Author: FisherDad

I am a Christian who has been married to my wife for over four decades, with six children and four grandchildren so far. I have retired from a string of successful occupations as a certified public accountant, a chief financial officer, and a registered municipal advisor. I have been a fly angler for almost five decades. My one and only article submission was published by Southwest Fly Fishing magazine (now American Fly Fishing). You can learn more about me by clicking on “About” on the top of my blog page.

8 thoughts on “Beaver Dam Creek, the Early Years”

  1. I’ve fishing Beaver Damn Wash mainly downstream coming up from Motoqua intermittently for the last 15 years.Have fished the State Park but I only fish it in winter and warmer at lower elevations plus I needed an out of state license. It was more reliable while the reservoir was there but if I work up far enough I usually find trout. Moved away from Utah 3 years ago. Last trip must have been 4 years ago. Caught 20 trout including my first ever Cutthroat trout there in 3 hours fishing plus a good 90 minutes of hiking in and out. Nearly I being above 60 degrees in February on the way up but quite cold on the way out as the basalt canyon blocked the sun later in the afternoon. Hoping to hit it in the next 6 weeks.Thanks for the post as there aren’t many that take the effort to enjoy the solitude, scenery and sometimes surprisingly good fishing. . I’ve caught 14-16 inch rainbows there on multiple trip even if the fish usually average 10-12 inches .-Riverdog

  2. Riverdog –

    Thanks for taking the time to post. Your comments are timely. I've been contemplating Beaver Dam Creek lately, thinking that upstream from the old Schroeder Reservoir site could be a good bet. I too was thinking of late February. March can be iffy with higher water flows, and I'm too old now to fight with snow of any sort. There seem to be quite a few beaver dams on the creek nowadays; the DFW doesn't seem to discourage them anymore like they did back in the 1980s.

    Please post comments on your experience if you visit the creek in February.

    All the best,

    – FisherDad

  3. Didn’t do well over Presidents Day coming up from Motoqua.. Low water takes its toll on the fish lower down as you approach the upper edge of the Mohave Desert. One of the few streams you can sometimes catch trout next to native Joshua Trees. Next week I’ll be back in SW Utah and hopefully I will find time to fish it out of Pine Park in Utah above the State Park. I’m told the fish are still in there despite the past low water year. Nevada will probably stock it this spring but probably not before I go. Unfortunately the fish don’t reproduce well or flourish on the lower water years.Did you go? If so any luck?Riverdog

  4. Riverdog –

    No, I have not made it to Beaver Dam Creek yet. Lots of excuses, but the main one was that our family got that sinusitis/rhinitis/ear infection bug that started in early February and hung on right through most of March. In fact, my youngest son just got it and is now on antibiotics. I promise that if I get there this spring I will post a blog; I haven't given up on her yet.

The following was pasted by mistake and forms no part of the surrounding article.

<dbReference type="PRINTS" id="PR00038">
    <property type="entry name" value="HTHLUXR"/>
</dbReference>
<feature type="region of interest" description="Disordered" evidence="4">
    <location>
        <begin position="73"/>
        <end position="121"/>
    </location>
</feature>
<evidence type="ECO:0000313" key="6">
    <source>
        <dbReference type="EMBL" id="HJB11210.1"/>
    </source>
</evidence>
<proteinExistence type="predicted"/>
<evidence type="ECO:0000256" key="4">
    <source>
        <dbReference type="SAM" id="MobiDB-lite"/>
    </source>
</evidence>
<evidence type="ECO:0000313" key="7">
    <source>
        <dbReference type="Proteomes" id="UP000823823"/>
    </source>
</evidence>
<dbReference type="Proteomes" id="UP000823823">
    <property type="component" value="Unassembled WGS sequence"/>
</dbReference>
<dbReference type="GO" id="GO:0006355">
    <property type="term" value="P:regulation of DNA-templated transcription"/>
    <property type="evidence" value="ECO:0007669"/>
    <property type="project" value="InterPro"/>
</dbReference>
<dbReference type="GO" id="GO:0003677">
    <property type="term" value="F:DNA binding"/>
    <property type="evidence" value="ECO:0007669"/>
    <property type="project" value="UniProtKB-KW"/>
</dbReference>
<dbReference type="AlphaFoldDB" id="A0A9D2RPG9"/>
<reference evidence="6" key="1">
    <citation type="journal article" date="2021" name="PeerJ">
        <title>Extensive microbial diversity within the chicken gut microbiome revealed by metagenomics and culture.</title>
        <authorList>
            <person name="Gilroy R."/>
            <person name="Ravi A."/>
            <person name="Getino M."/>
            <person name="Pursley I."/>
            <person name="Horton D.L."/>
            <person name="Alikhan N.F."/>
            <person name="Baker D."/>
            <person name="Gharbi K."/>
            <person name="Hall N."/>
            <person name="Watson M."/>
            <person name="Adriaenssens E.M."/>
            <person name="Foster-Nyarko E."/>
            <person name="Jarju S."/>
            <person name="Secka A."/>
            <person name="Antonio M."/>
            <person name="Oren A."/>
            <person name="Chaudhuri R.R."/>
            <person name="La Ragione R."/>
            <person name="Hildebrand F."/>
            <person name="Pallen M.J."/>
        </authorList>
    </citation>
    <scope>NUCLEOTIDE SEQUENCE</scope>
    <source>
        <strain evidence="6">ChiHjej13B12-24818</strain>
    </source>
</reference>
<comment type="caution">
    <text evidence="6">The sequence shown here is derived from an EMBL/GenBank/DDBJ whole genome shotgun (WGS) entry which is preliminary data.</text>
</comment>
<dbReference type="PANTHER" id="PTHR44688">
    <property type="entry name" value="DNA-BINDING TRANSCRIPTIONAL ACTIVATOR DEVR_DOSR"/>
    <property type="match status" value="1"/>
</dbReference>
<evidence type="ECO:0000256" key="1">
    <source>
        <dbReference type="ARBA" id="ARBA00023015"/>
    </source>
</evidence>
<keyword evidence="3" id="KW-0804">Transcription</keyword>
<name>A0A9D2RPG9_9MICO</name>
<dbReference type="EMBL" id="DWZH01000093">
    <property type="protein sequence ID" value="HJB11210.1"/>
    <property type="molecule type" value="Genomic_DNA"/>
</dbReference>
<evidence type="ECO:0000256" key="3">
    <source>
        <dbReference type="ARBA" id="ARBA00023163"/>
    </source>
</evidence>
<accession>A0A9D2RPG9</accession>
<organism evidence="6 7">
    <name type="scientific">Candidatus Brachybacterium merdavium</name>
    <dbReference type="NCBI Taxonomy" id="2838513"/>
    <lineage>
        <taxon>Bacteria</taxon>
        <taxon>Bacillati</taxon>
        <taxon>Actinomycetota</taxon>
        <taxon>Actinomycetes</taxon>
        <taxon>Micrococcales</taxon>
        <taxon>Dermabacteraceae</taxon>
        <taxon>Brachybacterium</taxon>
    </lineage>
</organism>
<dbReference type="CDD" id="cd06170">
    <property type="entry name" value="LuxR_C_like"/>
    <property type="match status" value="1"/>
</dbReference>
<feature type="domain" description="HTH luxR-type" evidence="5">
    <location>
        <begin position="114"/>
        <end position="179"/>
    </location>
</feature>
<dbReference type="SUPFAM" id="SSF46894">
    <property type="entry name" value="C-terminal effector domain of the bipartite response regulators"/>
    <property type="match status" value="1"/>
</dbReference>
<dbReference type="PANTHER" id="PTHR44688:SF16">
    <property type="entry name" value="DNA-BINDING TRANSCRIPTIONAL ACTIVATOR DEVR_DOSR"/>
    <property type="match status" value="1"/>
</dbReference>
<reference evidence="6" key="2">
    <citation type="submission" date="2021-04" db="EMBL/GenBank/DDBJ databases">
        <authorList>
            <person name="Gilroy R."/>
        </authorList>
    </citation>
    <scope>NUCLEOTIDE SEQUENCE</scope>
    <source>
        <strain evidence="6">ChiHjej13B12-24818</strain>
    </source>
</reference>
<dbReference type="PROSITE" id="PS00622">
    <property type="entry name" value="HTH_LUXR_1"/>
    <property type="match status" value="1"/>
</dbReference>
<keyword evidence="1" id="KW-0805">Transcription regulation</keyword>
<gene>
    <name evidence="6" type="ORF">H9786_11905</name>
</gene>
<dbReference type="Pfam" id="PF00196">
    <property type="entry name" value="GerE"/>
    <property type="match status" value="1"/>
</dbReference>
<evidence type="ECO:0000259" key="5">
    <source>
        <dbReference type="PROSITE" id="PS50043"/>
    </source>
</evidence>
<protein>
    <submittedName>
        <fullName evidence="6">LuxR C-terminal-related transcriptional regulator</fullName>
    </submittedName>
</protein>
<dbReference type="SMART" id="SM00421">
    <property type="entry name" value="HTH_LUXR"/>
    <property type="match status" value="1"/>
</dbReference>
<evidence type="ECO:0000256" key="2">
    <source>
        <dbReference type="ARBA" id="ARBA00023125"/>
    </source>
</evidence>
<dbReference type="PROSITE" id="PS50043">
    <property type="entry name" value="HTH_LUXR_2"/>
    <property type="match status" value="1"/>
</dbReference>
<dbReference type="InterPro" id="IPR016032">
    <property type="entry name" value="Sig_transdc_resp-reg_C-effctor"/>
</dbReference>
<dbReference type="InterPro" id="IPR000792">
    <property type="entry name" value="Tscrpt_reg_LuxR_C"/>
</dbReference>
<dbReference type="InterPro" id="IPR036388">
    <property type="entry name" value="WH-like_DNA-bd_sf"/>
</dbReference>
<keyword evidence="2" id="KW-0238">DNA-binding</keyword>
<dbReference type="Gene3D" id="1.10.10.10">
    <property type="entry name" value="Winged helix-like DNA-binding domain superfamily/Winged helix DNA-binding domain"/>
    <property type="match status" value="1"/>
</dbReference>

– FisherDad

  5. Riverdog –

    BTW, do you work at the D I Ranch in Motoqua, or just drive up through it on way upstream? If the latter, is the road accessible through the ranch (and other upstream ranches) all the way to the Nevada boarder?

    Interesting history, that ranch in Motoqua, UT…

    – FisherDad

  6. I’ve been doing a little fishing on the east side of the Pine Mountains last few days. More of the same today but hopefully I’ll fish BDW in Pine Park tomorrow. In the past I drive up the road above Motoqua through the ranch. Very rough above the ranch but I can usually get upto the old cabin. Not sure if this is Holts Cabin as there were 2 up there until one burnt down about 8-10 years ago. The area about a quarter mile above the cabin now has wilderness area designation. The road through there built in the 1930s went upto the State Park. It’s mostly gone but there are a few stretches of road bed in there up above the stream if you look closely on the West side. The area gets tremendous floods roughly every 30 years that long ago took out 99% of the road. The last flood on that level was 2005 and it was the one that damaged the reservoir. There was debris 30 feet up in the cottonwoods after that flood.. I own the last stretch of Beaver Dam Wash in Utah on the Arizona border. It’s now an edgeholding to the BDW National Conservation Area. The water is usually underground there and only flows above ground intermittently. . After the 2005 flood the water flowed above ground for many months. The lowest spot in Utah is on that property. That flood lowered that further by about 5 feet due to erosion- I think it’s about 2165 feet now. Quite a sight to see as it looked like the Colorado River at its peak flow stretching across the entire half mile width of BDW at the AZ border.Riverdog